This didn’t just happen. In Life Inc., award-winning writer, documentary filmmaker, and scholar Douglas Rushkoff traces how corporations went from a. Now includes “The Life Inc. Guide to Reclaiming the Value You Create” In Life Inc , award-winning writer Douglas Rushkoff traces how corporations. Life Inc. is as fluent and well-researched as any of his books – but its target is too large, and too badly constructed to help us much. In a heaving.

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A world gone mad

On the voyeuristic nature of reality TV: Lfie there, he spends a great deal of the book talking about the rise of public relations and consolidation of corporate power that became intrinsically linked with the interests and policies of national governments. He lays out the case that there is a problem, and offers a compelling analysis that the economy is structured in such a way that only corporations can win.

Dec 15, Andrew added it Shelves: The speculative economy becomes dead weight, trailing real business, rather than investment spearheading innovation. The “solution” isn’t unplugging.

Are there no other possible reasons for the individual focus? There is much about this book that is attractive and engaging, however. Whether others agreed with this idea or not was irrelevant, in a sense. After the utopian late middle ages when women were tall and no one worked too hard, centralised currencies and the rise of the corporation began to disconnect ordinary folk from one another.

We then get to borrow this money back from them, at interest. Having raised doubts about our interpretation of history, the author also questions traditional economic theory and GDP in particular, pointing out that while things like cancer and divorce increase GDP, home cooked meals and socialising with the neighbours decrease GDP. The more abstract our relationship to home and hearth, the more dependent we became on metrics such as real estate appraisals to gauge our happiness and social situation.


Review: Life Inc. by Douglas Rushkoff | Books | The Guardian

He talks about the earliest chartered corporations–monopolies licensed by the crown–and how they were designed to rushkorf value from the periphery India, Asia, Africa, the Americas and bring it to the center.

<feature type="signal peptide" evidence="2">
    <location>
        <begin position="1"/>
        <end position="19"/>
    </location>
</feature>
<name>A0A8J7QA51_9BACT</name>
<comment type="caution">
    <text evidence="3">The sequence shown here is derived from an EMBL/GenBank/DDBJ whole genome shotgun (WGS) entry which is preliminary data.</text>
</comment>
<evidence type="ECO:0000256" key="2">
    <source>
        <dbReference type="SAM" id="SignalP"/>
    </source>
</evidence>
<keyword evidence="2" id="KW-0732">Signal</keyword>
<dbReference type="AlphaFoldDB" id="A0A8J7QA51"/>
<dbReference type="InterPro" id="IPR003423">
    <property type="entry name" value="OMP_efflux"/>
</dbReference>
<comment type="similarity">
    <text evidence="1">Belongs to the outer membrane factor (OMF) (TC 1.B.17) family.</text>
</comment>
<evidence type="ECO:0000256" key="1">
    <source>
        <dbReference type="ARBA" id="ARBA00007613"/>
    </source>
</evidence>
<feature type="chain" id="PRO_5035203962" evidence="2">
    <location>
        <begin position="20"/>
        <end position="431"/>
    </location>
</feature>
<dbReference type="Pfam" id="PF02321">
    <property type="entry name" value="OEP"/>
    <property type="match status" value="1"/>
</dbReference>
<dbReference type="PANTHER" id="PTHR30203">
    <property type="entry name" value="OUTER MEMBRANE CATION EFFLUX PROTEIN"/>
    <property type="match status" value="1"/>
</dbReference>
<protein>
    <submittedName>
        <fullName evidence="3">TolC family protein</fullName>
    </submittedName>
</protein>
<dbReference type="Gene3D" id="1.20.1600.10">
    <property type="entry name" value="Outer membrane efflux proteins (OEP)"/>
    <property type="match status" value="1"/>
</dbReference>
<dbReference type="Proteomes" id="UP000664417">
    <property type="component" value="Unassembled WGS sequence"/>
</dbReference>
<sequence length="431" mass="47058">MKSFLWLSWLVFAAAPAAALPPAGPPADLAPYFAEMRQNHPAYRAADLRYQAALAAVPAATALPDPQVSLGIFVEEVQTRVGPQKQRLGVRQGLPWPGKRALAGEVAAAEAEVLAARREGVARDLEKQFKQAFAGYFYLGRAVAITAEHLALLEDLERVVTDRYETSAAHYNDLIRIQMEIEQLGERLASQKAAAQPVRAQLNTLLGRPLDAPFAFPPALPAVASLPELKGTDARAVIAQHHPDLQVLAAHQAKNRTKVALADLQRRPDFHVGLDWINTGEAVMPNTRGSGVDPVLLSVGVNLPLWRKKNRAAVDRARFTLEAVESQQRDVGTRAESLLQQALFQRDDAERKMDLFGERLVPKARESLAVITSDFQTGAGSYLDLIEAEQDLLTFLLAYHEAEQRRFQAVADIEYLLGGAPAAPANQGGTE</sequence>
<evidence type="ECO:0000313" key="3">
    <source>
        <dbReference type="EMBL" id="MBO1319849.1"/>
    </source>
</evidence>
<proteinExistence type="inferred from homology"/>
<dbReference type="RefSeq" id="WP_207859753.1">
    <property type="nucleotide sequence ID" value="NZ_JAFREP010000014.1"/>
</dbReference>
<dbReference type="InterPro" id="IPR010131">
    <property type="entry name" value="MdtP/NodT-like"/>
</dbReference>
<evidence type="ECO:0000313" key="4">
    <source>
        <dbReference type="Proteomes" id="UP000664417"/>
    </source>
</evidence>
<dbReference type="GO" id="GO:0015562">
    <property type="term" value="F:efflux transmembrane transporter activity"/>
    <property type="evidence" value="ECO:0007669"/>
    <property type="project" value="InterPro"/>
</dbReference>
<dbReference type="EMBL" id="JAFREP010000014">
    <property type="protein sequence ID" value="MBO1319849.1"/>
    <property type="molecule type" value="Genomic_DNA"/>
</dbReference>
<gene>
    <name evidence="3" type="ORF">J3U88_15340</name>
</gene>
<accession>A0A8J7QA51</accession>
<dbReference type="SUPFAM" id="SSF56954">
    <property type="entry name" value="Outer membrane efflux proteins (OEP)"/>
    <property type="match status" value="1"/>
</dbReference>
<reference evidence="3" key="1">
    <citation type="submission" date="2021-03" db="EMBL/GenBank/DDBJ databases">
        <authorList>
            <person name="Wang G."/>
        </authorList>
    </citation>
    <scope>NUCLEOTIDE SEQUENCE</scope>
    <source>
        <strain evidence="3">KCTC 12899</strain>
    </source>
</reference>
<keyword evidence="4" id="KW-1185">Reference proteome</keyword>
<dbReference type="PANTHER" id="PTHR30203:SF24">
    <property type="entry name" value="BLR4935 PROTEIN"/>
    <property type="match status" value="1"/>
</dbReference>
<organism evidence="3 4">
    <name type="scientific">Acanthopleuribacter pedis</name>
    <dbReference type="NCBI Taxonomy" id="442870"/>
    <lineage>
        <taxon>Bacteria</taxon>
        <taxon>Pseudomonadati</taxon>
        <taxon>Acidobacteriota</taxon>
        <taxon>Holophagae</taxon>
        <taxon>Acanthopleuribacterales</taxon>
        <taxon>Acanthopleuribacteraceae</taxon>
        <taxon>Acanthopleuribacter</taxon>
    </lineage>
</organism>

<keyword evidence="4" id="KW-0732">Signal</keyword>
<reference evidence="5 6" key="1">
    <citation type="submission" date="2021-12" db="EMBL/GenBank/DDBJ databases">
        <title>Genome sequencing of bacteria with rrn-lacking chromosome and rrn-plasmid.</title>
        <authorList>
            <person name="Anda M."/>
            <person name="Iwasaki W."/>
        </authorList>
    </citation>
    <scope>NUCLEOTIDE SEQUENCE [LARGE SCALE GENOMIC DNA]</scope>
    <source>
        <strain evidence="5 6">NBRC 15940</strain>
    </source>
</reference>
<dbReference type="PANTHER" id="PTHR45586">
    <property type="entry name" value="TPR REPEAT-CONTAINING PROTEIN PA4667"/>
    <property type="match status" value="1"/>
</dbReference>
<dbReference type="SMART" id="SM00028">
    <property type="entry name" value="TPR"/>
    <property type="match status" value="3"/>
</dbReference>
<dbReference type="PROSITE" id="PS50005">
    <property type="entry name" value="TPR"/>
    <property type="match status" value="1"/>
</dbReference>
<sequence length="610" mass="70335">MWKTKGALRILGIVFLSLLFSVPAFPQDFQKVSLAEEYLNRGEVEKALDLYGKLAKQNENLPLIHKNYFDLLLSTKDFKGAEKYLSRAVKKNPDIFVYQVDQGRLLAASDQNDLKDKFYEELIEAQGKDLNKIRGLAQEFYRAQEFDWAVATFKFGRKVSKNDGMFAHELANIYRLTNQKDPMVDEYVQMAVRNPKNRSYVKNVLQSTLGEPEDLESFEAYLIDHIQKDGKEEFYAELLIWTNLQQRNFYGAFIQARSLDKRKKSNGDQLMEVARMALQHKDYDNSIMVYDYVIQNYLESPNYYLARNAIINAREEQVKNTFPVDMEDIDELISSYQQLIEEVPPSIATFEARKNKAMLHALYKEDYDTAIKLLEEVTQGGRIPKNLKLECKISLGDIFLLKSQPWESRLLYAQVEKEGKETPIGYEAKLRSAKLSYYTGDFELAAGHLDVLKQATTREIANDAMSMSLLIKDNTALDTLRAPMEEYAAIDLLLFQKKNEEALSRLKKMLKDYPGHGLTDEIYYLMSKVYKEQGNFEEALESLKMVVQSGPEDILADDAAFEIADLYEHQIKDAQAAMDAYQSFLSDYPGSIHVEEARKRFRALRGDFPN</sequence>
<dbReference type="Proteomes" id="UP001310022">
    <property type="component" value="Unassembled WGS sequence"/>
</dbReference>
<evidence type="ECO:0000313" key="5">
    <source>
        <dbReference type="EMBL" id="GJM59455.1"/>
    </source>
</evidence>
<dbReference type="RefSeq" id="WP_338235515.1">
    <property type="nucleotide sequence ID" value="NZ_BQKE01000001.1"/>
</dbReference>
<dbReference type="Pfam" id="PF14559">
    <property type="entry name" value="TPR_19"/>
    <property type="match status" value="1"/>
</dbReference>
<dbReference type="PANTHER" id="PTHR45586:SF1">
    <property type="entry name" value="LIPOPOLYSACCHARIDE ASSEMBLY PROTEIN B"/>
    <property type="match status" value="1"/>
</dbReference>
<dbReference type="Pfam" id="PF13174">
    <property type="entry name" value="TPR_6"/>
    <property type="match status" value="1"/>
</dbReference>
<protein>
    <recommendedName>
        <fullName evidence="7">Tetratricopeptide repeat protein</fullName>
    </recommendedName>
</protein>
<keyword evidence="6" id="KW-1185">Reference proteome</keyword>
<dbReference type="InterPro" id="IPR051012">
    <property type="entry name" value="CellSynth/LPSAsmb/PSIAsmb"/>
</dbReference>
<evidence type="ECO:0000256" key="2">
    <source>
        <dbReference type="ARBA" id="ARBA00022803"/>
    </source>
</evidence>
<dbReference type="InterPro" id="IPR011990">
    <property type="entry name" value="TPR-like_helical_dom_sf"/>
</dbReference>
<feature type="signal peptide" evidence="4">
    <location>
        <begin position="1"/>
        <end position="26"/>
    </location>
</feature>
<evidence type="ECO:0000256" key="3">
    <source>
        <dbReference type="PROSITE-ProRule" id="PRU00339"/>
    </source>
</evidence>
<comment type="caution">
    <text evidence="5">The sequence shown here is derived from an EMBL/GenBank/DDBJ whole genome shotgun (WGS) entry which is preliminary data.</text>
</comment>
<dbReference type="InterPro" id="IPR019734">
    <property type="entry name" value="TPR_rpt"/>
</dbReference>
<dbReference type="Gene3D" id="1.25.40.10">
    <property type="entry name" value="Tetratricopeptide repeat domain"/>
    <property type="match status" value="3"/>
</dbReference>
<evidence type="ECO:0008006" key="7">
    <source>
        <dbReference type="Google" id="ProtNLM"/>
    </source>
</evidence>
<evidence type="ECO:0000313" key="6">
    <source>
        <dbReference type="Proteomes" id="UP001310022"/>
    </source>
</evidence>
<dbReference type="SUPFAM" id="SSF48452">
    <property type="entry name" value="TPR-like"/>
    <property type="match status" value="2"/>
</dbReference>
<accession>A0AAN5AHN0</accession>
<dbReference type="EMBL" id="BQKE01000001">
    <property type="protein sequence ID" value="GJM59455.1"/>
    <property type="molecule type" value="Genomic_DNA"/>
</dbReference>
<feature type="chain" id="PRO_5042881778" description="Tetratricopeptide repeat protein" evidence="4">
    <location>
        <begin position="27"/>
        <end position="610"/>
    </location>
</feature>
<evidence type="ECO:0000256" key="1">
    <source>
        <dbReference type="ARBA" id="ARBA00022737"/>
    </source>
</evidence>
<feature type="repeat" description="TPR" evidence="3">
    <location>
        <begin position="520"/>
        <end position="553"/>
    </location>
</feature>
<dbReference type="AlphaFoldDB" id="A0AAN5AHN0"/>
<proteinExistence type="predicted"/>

When they really do get too big to work efficiently, our first response should not be to change the playing field fouglas prevent their demise at the expense of all the great, smaller, more competitive and innovative companies that should be replacing them.

Rushkoff succeeds in tracing a clear and coherent history uncovering how arbitrary the rules of rushkotf modern economic game truly are. Want to Read Currently Reading Read. That said, Rushkoff did have some new information for me on the way money systems are controlled in our modern world, vs.

Life Inc.: How the World Became a Corporation and How to Take it Back

Fear not, economists have explored it and found, as in Freakonomics, that maximized utility is surely the primary drive behind human actions. I was not able to wrap my brain around everything Rushkoff had to say, souglas I’ll probably need to listen to it again. The author has something to offer along the lines of offering ways to resist corporate dominance, such as liffe idea of bringing back the pre-Renaissance practice of using local currencies for certain kinds of transactions since the corporate octopus has the money system rigged to benefit dogulasbut for the most part his stock of suggestions the take it back part is pretty slim.

In contrast, the new class of merchants and manufacturers could expand their businesses pretty much indefinitely.

Mar 20, Matthew Boulton rated it liked it Shelves: Consumer AffairsFinancial NewsGeneral Tipsbook reviewbookscorporatecorporate culturedouglas rushkoffeconomicsEconomylarge corporationsmonetary historymoneyreviewreviewsrushkoff. The trick is to keep reading after the despair phase and I think that is where my three predecessors failed. From there, Rushkoff takes us on to the spread of centralized currency, the abuses of Philip IV and finally the plague.


The real, “first” Renaissance was a period of bottom-up prosperity and abundance facilitated by the coexistence of multiple currencies. This led me to believe that many people found this book hard to finish and in many ways I sympathise.

In some cases, there were supportive footnotes but in others, no — they were just conclusions Mr. The book is an excellent resource for anyone who wants to know how the economy got to be the way it is, and how we might do better: The book however turned out to be a dilettante’s screed.

In fact, according to Rushkoff, the period of the middle ages when local money circulated side-by-side with centralized money brought Europe to a peak of affluence it had not seen since the Roman empire, and would not see again until the industrial revolution. Ruhkoff draws a distinction between the division of labor and specialization of labor, in doing so he reveals a major flaw in our valuation of specialization.

This book is basically a long, well written and thought out rant.

Book review: Life Inc.

But the prisoner’s dilemma does not equal game theory Rushkoff uses the two almost interchangeably. Douglas Rushkoff makes his mark on our future by detailing the history of Corporate Capitalism as the political and economic reality of ruehkoff modern world. We Need You to Lead Us.

Starts off discussing Trump’s Wealth Expos and who’s participating in them, as well as the overall goals of transferring bad land investments.